Geocaching is a high-tech treasure hunting game played throughout the world by adventure seekers equipped with GPS devices. The basic idea is to locate hidden containers, called geocaches, outdoors and then share your experiences online. Geocaching is enjoyed by people from all age groups, with a strong sense of community and support for the environment. There are geocaches all over Vermont State Parks. If you'd like to create your own cache in a state park, please see our Geocache Policy, then fill out our Geocache Request Form (pdf) and email or mail to the address on last pagee. Also see: geocaching.com (free registration required).
Letterboxing is a simple, low-tech cousin to geocaching. It is an intriguing mix of treasure hunting, art, navigation and exploring interesting, scenic places.
Here's the basic idea: Someone hides a waterproof box somewhere (in a beautiful, interesting location) containing at least a logbook and a carved rubber stamp, and perhaps other goodies. The hider then usually writes directions to the box (called "clues" or "the map"), which can be straightforward, cryptic, or any degree in between. Selecting a location and writing the clues is one aspect of the art.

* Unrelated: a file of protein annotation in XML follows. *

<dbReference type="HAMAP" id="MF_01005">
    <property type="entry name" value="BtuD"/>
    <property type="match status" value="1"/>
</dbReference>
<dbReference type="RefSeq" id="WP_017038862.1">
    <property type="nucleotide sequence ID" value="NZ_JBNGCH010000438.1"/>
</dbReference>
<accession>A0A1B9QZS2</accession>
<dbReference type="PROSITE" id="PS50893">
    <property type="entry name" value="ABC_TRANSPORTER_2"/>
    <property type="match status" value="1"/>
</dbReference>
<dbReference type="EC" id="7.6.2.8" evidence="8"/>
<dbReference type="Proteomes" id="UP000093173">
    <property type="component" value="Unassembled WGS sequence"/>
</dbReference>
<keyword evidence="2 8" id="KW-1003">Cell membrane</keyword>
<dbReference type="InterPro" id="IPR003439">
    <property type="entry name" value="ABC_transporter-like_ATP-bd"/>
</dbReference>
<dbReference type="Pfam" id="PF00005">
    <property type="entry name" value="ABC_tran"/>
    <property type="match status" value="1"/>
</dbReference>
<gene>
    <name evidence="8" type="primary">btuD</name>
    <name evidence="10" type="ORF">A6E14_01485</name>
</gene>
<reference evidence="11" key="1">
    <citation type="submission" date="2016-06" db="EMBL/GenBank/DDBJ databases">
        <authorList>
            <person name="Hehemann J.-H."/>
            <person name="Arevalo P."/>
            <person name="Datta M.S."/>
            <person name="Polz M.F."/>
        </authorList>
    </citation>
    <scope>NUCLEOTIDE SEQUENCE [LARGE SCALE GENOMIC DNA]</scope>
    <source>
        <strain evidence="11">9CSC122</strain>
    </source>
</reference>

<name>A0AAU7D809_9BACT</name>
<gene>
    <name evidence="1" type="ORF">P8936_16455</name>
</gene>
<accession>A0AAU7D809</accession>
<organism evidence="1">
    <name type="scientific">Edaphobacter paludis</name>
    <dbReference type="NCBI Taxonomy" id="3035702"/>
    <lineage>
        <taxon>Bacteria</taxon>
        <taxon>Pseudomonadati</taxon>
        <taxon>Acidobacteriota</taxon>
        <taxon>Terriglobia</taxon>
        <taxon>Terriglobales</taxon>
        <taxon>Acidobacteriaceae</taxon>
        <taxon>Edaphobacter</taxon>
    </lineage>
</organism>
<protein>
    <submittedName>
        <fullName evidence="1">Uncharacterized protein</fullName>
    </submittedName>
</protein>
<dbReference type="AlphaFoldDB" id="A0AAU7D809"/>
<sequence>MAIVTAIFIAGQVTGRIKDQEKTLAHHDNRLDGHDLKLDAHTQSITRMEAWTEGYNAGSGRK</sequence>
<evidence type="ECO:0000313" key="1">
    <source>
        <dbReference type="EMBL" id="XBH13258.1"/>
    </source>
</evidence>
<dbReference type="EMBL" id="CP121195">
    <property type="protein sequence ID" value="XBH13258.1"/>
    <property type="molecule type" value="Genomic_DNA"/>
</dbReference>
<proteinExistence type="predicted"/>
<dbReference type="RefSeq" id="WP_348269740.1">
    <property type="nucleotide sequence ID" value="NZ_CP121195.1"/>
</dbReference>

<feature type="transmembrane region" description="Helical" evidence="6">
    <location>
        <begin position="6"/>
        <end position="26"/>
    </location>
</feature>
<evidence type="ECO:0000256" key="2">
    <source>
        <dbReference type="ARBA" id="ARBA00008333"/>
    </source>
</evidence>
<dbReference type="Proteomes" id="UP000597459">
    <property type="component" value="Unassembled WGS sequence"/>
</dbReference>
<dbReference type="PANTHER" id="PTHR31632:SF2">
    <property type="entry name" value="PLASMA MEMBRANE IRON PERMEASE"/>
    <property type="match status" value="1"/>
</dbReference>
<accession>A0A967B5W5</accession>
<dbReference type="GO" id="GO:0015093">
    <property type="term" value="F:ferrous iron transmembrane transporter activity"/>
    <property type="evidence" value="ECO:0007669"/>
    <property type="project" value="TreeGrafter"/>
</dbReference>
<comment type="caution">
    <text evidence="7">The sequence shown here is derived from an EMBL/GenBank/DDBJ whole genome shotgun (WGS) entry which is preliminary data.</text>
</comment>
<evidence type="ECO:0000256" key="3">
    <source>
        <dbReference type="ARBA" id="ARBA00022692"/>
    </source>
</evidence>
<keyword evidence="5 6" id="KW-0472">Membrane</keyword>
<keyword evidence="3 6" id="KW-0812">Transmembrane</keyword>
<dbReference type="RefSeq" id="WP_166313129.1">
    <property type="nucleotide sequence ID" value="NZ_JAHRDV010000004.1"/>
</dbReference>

Once the clues are written, hunters in possession of the clues attempt to find the box. In addition to the clue and any maps or tools needed to solve it, the hunter should carry at least a pencil, his personal rubber stamp, an inkpad, and his personal logbook. When the hunter successfully deciphers the clue and finds the box, he stamps the logbook in the box with his personal stamp, and stamps his personal logbook with the box's stamp. The box's logbook keeps a record of all its visitors, and the hunters keep a record of all the boxes they have found, in their personal logbooks. There are letterboxes placed in all across the state in Vermont State Parks. Also see:letterboxing.org